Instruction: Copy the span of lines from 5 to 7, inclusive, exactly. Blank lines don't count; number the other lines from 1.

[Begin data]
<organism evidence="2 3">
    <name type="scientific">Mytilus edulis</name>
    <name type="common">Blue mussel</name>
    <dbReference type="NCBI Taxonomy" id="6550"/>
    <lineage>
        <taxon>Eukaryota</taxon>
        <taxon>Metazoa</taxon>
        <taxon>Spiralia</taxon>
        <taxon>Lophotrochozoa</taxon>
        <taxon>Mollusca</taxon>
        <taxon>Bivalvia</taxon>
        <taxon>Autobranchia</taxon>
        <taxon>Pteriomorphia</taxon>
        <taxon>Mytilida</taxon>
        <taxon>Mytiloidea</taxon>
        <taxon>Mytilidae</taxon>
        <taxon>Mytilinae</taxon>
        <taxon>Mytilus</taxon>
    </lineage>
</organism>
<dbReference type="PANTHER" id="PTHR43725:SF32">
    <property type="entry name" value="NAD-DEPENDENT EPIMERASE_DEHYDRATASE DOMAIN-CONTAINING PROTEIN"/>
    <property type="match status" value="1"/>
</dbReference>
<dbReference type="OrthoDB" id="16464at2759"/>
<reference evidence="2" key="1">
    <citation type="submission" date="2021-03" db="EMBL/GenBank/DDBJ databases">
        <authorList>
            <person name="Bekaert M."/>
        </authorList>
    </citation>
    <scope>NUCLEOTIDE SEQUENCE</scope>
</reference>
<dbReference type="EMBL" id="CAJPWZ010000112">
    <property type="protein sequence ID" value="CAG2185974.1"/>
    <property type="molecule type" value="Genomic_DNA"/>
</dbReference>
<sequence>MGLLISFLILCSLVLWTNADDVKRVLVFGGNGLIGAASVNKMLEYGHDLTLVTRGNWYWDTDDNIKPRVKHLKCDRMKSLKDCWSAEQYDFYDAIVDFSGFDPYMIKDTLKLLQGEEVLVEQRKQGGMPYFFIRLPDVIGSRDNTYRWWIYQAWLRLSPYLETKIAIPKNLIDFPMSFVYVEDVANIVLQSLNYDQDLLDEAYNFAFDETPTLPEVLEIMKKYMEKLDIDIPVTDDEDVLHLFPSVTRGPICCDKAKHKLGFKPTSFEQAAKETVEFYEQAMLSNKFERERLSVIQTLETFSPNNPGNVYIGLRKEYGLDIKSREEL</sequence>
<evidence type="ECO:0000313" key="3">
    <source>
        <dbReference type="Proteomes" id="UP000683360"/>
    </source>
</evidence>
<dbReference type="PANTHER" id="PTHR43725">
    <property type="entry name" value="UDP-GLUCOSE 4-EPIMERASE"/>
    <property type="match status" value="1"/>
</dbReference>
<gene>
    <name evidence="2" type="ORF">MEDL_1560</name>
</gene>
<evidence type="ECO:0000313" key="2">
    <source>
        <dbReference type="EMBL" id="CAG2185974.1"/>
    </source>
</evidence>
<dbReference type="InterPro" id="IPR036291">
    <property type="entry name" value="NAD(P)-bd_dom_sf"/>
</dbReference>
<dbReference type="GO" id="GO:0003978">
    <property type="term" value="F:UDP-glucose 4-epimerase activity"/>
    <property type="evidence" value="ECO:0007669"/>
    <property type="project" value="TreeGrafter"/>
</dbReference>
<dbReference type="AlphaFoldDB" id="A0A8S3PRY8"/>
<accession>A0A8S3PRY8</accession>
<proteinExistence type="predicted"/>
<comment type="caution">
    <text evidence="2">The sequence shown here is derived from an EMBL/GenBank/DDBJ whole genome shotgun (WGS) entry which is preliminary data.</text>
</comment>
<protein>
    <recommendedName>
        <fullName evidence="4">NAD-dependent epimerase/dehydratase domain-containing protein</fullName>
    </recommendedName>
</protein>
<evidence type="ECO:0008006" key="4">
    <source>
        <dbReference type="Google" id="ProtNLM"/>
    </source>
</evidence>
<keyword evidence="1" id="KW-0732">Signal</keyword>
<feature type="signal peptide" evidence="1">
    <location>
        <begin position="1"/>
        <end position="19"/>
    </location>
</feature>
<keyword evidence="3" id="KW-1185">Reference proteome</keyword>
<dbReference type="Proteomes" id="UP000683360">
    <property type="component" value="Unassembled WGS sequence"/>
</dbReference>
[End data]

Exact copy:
    <lineage>
        <taxon>Eukaryota</taxon>
        <taxon>Metazoa</taxon>